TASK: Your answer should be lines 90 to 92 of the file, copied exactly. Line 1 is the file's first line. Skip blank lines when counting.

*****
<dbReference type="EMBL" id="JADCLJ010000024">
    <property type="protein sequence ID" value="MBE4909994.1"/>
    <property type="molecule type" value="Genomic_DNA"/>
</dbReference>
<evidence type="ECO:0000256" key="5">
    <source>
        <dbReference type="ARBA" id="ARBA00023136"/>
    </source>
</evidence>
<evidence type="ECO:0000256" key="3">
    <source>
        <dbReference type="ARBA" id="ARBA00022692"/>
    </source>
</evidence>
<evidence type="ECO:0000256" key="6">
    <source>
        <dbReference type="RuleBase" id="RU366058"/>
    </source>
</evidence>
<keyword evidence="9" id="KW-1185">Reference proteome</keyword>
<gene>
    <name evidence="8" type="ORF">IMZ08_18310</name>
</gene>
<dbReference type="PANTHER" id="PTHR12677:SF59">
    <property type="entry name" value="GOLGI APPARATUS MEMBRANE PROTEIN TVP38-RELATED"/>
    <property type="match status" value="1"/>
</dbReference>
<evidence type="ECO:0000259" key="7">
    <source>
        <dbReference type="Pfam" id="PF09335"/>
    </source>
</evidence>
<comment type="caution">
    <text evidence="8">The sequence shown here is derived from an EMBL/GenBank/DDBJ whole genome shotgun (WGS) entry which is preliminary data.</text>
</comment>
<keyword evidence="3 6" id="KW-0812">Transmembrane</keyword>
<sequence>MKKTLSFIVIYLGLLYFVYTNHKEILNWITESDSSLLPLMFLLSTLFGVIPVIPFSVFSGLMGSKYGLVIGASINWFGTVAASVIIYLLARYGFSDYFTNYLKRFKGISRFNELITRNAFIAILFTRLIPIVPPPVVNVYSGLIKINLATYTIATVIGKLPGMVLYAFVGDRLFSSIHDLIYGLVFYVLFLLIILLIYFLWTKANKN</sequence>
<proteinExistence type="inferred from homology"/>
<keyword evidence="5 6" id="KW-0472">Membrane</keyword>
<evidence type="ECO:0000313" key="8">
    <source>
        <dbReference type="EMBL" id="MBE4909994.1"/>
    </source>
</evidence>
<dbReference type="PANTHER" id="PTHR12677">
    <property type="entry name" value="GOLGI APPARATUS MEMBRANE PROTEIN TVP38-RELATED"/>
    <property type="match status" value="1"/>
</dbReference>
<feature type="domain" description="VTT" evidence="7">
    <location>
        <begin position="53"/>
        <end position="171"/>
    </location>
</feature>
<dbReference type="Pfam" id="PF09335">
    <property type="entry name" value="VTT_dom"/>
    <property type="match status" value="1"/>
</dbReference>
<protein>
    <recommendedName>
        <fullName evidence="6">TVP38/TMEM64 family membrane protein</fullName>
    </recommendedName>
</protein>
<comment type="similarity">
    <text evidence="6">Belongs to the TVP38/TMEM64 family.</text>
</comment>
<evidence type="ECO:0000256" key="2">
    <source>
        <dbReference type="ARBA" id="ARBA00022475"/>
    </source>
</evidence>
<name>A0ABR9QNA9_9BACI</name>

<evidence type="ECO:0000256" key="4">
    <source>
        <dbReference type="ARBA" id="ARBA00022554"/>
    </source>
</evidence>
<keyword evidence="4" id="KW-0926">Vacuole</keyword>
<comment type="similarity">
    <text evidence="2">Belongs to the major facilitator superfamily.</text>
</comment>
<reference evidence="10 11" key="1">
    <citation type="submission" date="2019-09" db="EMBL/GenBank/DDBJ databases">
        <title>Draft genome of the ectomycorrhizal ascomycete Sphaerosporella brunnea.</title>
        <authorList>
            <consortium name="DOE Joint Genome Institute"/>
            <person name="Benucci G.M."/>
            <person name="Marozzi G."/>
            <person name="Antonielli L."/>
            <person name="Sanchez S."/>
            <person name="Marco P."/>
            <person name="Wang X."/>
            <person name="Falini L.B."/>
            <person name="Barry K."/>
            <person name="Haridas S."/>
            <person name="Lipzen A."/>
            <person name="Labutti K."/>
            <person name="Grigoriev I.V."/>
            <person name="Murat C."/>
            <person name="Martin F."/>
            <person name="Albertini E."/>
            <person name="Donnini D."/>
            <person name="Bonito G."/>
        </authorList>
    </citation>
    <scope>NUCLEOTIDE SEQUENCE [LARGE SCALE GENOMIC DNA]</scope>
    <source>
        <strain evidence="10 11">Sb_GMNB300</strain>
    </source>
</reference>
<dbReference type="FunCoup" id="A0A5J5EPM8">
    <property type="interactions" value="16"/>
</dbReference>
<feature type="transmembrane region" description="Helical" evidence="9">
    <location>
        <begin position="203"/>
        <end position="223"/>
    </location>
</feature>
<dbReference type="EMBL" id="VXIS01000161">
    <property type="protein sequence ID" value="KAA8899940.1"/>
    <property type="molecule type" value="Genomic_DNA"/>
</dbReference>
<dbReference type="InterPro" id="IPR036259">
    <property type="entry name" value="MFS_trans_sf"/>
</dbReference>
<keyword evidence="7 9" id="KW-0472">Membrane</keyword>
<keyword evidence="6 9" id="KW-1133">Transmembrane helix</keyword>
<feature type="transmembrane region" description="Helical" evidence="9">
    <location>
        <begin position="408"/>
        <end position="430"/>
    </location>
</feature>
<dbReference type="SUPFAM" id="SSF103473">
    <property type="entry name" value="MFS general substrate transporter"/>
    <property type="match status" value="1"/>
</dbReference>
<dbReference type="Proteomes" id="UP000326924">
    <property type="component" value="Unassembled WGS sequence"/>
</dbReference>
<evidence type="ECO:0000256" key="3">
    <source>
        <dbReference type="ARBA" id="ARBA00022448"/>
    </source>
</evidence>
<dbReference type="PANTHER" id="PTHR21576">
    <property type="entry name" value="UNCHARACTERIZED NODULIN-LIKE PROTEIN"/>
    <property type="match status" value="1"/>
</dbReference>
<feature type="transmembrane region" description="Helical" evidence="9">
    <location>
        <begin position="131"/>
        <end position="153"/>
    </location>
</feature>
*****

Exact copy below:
            <person name="Sanchez S."/>
            <person name="Marco P."/>
            <person name="Wang X."/>